Ah yes, we all know the description cliché: Our hero or heroine looks in a mirror and studies it so that the reader can form a full picture of this character. Bonus points if it’s in the first chapter!
Appearances can be tricky, I won’t deny that — but there are lots of creative ways to get around Ye Olde Mirror cop-out!
My cheat-answer for just about any writing question is intentional details. How do you build a fantasy world? Intentional details. How do you create mood? Intentional details. How do you describe a character? Intentional details.
Details help add context and reality to a scene, but too many (especially in one place) can slow it down. Always approach description through the eyes and motivation of your narrator (even in third person) and try to keep focused on what’s important for the scene or the person.
Try to avoid the mirror by using:
Small details. As with clothing, slipping in little details over time can help the reader build an image more naturally than a block of text.
Example: She brushed back her bristly black hair.
Example: She slouched so she wouldn’t seem so tall in the crowd.
Comparison. The narrator (and his/her descriptions) will always be about finding his or her place in the surroundings. So you can use comparison as a way to show the other characters while also sharpening the focus of your speaker’s image.
Example: Unlike Elatha’s blonde, Perl’s hair had a bit of a red tint to it.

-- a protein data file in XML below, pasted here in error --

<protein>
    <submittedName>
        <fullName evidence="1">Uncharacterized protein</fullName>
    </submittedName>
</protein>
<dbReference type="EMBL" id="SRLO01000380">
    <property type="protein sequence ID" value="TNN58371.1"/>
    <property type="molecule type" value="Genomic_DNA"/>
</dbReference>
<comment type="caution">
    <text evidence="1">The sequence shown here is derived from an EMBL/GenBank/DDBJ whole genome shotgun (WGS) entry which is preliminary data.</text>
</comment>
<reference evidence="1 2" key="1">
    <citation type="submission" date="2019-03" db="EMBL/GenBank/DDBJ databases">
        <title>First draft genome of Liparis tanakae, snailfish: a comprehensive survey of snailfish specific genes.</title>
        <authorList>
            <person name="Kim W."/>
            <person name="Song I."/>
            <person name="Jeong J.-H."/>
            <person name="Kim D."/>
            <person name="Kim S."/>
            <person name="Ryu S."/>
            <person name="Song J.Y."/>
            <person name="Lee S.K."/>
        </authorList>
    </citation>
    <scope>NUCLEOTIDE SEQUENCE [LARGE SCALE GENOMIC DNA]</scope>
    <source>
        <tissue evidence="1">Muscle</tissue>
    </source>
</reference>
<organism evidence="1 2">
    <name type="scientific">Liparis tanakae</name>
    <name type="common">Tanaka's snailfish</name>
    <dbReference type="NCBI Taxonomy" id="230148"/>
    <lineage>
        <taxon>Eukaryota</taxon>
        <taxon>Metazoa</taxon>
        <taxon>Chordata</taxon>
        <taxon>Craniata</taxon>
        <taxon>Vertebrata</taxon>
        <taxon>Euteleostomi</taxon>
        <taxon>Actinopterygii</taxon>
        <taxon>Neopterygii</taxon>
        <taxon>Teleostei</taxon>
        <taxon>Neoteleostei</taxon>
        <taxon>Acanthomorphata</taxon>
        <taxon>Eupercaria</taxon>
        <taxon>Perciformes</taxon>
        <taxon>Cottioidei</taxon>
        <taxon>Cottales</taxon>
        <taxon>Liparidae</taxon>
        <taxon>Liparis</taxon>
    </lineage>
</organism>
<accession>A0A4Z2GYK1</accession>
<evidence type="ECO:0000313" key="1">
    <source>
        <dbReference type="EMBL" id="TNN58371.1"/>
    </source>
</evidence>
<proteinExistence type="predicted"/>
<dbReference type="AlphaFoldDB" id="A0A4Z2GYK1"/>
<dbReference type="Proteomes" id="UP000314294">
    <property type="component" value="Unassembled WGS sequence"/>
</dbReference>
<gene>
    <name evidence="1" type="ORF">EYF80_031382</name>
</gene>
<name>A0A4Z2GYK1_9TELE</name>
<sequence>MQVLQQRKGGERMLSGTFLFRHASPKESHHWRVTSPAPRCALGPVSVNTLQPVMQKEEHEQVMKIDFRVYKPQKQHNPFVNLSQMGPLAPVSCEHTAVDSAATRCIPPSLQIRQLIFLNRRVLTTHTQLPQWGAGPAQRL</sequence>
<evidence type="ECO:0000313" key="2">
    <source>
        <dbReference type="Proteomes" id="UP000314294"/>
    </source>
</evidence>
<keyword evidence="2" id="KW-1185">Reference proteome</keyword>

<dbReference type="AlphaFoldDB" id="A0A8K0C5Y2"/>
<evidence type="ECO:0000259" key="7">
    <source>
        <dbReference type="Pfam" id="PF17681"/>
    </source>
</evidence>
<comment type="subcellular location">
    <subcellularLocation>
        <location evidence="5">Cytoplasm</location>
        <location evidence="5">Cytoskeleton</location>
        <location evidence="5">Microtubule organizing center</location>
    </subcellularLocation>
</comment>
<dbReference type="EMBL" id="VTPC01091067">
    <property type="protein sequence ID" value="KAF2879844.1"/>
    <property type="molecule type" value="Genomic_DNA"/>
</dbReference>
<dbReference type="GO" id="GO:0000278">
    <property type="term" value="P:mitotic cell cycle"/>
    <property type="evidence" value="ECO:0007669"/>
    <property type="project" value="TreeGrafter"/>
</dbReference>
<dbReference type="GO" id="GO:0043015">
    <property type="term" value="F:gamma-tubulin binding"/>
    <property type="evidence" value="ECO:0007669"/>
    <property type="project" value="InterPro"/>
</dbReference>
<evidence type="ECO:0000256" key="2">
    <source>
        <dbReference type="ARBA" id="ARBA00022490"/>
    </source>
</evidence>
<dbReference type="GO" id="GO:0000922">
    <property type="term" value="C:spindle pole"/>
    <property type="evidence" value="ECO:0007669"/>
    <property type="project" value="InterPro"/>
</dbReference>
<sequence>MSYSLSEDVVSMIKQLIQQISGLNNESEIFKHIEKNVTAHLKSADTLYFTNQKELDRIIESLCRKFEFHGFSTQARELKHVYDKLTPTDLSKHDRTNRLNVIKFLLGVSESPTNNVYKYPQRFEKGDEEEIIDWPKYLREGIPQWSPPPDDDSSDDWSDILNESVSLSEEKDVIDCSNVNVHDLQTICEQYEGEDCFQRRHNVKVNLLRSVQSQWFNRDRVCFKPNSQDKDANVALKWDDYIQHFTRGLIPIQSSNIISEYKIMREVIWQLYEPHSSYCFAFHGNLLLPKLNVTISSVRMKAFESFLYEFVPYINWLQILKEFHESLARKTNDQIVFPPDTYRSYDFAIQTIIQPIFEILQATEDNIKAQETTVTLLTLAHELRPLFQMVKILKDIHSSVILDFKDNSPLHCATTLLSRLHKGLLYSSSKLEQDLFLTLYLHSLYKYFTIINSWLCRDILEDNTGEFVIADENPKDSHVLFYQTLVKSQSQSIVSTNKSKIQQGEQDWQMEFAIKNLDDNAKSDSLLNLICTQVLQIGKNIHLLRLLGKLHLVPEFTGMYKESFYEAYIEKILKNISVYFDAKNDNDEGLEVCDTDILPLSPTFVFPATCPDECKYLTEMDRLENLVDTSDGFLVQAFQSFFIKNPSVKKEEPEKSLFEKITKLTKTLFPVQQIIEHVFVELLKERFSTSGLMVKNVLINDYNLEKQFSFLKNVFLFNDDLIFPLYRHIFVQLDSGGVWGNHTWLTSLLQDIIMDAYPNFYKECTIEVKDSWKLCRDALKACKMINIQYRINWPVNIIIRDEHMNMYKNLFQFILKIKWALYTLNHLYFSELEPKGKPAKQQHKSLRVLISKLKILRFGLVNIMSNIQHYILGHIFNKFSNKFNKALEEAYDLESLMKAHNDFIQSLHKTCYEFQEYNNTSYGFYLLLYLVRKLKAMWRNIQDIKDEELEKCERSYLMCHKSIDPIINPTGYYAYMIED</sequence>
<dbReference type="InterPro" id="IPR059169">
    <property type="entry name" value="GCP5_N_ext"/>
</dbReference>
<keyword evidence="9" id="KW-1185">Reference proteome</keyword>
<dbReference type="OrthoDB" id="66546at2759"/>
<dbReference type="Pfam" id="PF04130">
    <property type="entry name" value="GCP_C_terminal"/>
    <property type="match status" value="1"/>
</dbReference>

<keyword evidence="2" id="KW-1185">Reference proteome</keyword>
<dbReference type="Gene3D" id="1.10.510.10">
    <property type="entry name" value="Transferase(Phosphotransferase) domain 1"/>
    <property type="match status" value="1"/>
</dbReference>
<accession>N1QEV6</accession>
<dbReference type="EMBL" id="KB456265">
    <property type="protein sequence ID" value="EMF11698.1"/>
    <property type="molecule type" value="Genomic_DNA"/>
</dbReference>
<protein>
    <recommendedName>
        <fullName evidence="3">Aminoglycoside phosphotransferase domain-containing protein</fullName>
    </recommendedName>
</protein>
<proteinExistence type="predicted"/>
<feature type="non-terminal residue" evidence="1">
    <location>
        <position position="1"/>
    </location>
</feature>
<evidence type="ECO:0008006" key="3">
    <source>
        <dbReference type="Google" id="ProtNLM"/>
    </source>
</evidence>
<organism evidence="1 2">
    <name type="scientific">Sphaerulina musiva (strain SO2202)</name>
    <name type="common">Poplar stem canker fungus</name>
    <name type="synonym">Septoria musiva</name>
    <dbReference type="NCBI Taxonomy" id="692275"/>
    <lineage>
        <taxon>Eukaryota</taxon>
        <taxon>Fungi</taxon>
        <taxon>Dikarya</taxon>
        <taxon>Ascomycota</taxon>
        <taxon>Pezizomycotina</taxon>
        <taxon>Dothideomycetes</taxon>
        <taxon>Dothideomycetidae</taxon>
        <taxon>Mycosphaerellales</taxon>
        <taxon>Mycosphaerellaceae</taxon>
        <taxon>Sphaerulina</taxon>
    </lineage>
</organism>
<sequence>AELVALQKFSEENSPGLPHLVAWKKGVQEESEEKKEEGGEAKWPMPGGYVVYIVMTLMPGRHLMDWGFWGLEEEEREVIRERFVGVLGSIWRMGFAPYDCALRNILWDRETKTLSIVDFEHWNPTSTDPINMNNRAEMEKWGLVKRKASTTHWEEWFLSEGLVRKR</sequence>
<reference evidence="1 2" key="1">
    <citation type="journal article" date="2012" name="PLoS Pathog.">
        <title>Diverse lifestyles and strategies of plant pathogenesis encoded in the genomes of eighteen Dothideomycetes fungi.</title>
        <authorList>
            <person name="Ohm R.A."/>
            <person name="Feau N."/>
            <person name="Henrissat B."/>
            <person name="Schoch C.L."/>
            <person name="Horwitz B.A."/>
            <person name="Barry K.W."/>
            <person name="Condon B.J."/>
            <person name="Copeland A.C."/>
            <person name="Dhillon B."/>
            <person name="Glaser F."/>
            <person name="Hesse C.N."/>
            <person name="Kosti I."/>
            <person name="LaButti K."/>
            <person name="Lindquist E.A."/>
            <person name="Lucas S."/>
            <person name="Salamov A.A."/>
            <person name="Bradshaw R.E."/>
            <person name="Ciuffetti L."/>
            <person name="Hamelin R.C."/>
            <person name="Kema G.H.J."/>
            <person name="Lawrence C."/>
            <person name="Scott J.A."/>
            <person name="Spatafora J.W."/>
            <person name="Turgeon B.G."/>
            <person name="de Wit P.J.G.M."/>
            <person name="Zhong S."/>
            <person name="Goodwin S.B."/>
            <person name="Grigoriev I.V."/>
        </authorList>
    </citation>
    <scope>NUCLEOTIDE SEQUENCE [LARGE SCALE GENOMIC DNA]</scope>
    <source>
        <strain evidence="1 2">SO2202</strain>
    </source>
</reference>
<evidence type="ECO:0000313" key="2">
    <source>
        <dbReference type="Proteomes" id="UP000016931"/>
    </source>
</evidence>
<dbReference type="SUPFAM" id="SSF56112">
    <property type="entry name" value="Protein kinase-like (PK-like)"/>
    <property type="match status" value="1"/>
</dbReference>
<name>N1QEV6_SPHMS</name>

Example: Perl pulled her shoulders back in her best imitation of Elatha.
Example: Beside Layla, even I look pale.
Pictures or memories. This goes along with comparison, but you can also show what a character looks like by comparing them to a time passed.
Example: In the picture, a younger me grins, her hair about five inches shorter and twenty shades less gray.
Example: My old portrait shows a beaming girl without a spec of doubt in her eyes. It’s time I had it redone, before someone notices how the likeness has dimmed.
This is close to the mirror, so only use it to make an important point about change!
Oddities and observations. Your narrator will notice things that stand out about other people, and this can also work in reverse.
Example: “How can you sit so still? I saw you waiting and you didn’t move the whole time I was walking toward you.”
Example: “Hold on, how did you get that scar on your eyebrow?”
Example: “Why do you always fidget with those paperclips?”
You’ll note that last one isn’t a physical description. That’s because physical descriptions of appearance are generally unimportant unless they reveal something about the character themselves.
Think about little things — behaviors, favorite clothes, hair styles, piercings, tattoos — that give insight into people’s inner workings. Those are the details that are most important to convey. Brainstorm the little, almost unconscious habits your character has that show important parts of their personality (like checking the doors are locked every night, or straightening the clothes in stores when they walk past them, or always yielding to someone else at a crosswalk). Some of these might just overlap physical details, too.
Here are some helpful blog entries:
6 ways first person narrators can describe themselves (relevant even if you aren’t in first person)